As the founder of architect company Passion Plans, Thomas Jepsen has been involved in the real estate industry for the last 15 years. Jepsen is on a mission to make construction more transparent and affordable.
Question: My mom wants to age in place, but she needs to downsize her home. What’s the best style of house for her to accommodate future health issues and mobility challenges?
Answer: There are so many things to consider when downsizing a home, and more than 40 different house styles you can consider. Seniors choose to downsize for many reasons, which often dictate what house would be good for someone who wants to age in place.
The most common reasons to downsize a home are:
- Proximity to friends and family – Being closer is always great, especially when your loved one has earned the money they need and is ready to retire from the workforce.
- Cutting costs and simplifying life – Having a smaller house is not necessarily a bad thing. It means less maintenance and fewer costs. Certain features are just not needed as people age.
- Medical and logistical needs – A senior may eventually need to be closer to the medical treatments he or she may need. In addition, the house that a person is downsizing to will need to meet certain requirements, like accessibility.
- Great weather – We all love it!
With that in mind, it’s really more about making sure the essentials are taken care of so that a senior can live comfortably.
When you choose the style of the home for a senior, accessibility is key. A one-story home is best: Climbing up a flight of stairs becomes increasingly difficult as mobility becomes more limited.
If you’re building a house, you have more freedom. If you’re buying a house, however, look for one that doesn’t need a lot of retrofitting. After all, by the time you’ve installed a walk-in bathtub and made the bathroom more senior-friendly, you’ve easily spent $10,000. When you’re talking about making all spaces accessible for a wheelchair, the cost quickly adds up.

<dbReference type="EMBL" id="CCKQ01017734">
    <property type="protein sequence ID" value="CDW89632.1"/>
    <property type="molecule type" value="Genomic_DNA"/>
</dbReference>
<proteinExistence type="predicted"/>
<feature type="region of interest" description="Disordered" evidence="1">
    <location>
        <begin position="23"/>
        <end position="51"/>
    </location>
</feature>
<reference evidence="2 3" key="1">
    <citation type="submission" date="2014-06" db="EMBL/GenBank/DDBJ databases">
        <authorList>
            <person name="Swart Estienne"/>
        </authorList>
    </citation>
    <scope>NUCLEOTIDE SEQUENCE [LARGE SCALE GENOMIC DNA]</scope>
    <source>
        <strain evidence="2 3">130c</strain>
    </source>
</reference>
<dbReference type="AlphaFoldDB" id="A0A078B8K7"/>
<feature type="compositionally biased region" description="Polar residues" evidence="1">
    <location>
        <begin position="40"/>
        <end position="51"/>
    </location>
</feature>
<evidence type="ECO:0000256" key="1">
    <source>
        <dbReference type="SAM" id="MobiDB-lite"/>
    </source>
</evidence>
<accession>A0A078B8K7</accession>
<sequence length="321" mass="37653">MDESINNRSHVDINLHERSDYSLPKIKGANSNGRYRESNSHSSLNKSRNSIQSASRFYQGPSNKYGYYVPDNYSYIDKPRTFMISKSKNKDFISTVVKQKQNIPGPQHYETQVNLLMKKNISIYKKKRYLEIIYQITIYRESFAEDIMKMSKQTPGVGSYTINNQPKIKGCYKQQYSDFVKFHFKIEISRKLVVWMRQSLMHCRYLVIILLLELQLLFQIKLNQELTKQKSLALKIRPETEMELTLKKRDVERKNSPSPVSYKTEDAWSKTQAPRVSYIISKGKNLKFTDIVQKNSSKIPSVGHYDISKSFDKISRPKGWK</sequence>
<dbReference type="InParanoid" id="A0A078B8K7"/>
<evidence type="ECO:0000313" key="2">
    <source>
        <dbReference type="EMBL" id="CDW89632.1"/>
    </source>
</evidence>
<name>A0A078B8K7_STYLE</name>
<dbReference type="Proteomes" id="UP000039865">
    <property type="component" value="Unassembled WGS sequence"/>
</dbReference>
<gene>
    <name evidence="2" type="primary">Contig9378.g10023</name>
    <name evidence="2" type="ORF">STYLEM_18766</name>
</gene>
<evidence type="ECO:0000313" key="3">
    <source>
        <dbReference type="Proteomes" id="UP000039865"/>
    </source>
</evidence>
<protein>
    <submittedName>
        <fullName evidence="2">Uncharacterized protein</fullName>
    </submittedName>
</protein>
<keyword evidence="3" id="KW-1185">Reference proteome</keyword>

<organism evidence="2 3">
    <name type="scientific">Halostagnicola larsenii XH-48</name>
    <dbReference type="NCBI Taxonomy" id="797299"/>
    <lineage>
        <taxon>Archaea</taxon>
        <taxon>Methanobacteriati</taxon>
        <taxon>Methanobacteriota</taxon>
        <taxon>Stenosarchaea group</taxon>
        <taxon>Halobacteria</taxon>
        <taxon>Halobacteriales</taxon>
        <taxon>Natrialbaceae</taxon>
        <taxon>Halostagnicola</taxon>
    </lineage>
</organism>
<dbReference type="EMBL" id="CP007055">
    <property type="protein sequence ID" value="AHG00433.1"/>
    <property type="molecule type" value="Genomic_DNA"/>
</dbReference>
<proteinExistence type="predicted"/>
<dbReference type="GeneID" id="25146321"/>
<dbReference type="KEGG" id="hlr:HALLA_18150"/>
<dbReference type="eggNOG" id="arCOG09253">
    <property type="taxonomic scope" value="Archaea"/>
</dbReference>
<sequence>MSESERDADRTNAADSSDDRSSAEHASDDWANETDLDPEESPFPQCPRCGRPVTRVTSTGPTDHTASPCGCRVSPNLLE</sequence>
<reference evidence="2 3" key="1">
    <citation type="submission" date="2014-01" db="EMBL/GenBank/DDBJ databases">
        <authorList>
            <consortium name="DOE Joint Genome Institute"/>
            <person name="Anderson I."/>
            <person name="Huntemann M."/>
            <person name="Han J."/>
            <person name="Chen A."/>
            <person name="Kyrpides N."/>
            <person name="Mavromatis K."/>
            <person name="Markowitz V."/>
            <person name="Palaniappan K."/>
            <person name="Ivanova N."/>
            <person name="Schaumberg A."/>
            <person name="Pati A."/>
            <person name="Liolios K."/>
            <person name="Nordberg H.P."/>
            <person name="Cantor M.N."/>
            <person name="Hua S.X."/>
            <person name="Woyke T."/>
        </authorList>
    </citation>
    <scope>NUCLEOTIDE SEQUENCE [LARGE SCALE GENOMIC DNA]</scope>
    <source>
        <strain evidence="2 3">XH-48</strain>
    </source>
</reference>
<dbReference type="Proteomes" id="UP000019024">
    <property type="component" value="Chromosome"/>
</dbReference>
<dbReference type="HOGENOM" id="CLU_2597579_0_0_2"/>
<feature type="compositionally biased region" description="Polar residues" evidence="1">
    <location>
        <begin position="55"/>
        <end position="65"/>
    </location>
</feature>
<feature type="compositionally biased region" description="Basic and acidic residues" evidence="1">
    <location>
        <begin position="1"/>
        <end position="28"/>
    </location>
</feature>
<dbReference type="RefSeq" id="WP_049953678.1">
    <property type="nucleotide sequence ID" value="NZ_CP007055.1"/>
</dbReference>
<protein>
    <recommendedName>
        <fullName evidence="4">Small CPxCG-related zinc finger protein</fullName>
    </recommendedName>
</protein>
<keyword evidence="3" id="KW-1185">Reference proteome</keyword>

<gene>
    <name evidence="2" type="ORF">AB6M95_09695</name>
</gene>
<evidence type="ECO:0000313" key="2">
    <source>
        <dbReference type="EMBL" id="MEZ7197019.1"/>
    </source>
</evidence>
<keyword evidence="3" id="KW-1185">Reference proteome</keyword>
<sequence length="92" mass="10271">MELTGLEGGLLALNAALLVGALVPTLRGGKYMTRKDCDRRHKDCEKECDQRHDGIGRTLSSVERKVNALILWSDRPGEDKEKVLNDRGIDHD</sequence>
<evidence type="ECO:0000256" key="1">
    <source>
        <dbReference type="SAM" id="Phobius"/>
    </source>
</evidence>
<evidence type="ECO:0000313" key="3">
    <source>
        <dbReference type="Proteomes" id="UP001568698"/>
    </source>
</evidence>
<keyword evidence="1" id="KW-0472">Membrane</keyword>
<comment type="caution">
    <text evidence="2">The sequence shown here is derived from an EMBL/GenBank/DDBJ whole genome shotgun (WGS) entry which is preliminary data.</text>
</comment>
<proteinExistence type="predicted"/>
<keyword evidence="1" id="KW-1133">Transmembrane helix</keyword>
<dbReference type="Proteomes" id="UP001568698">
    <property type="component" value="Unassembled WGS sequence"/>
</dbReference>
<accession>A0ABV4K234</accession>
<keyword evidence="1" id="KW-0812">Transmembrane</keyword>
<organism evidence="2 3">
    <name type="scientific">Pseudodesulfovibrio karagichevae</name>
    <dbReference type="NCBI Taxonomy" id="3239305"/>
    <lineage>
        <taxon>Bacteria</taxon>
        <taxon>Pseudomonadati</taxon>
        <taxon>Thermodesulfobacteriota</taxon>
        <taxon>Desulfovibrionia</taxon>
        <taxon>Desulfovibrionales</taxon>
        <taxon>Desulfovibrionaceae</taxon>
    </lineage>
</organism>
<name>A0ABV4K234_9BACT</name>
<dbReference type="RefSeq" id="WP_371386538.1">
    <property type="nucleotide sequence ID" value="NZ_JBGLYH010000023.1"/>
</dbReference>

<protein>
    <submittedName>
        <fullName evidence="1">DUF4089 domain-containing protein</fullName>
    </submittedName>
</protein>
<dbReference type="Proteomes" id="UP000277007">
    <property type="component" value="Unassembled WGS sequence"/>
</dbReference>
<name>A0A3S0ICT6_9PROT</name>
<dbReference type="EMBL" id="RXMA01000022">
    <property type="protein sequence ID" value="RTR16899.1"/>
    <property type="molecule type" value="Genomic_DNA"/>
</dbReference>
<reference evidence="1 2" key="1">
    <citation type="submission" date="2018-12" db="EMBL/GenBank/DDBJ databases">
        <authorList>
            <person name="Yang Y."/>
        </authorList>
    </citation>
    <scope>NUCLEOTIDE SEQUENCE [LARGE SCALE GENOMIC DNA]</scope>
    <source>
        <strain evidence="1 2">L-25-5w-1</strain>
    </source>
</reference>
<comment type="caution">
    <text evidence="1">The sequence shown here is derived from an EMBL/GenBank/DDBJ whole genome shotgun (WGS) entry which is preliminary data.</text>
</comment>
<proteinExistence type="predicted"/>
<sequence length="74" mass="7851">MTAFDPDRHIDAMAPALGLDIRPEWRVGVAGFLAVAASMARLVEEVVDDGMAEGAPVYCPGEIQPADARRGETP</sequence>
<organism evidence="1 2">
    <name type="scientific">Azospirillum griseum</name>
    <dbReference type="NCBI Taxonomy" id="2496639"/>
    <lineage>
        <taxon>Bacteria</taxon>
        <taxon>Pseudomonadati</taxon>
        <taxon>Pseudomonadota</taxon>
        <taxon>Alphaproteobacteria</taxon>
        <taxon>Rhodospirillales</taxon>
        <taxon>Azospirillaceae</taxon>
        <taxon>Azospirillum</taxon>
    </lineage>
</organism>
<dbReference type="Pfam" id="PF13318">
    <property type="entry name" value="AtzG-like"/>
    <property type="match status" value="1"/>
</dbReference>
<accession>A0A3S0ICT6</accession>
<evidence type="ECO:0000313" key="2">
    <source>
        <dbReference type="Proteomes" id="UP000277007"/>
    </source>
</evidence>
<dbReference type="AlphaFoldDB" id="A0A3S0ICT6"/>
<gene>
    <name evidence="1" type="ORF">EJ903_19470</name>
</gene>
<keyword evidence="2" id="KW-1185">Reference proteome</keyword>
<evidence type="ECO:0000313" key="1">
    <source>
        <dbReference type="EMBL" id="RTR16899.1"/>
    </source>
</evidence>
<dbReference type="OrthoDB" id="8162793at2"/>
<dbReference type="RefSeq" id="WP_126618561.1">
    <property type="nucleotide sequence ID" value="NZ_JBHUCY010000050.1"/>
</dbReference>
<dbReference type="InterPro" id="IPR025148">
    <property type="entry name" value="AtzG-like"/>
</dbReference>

Learn what accessibility really means for a senior before you start venturing down that path.
Shared amenities and walkability of the community
Swimming is a great activity, even as you get older. While an HOA may seem like a pesky organization, access to a pool can be a great way for your mom to stay active. Also, the more walkable the community is, the longer a person can keep living by themselves. Take a close look at the surrounding community: Is there a good grocery store within walking distance? Is there a coffee shop as well?
The walkability of the neighborhood is just one more way to encourage physical activity. It’s also going to increase your mom’s chances of meeting neighbors!
Minimal yard work
A one-story townhouse is often a great style for a senior, as a lot of the yard work is taken care of. The per-square-foot price is also typically lower than a typical single-family home.
The bathroom is really the place to consider for a senior. It can potentially be a major hassle if it needs to be altered. It’s also the most common place where accidents happen. Make sure the current surfaces aren’t slippery and that handlebars can easily be installed.
Do the dimensions allow for a walk-in tub to be installed? Is there enough room to maneuver for someone in a wheelchair?
Making sure a senior gets into a house that they’ll be happy in is really about making sure they can maintain as normal of a lifestyle as possible!
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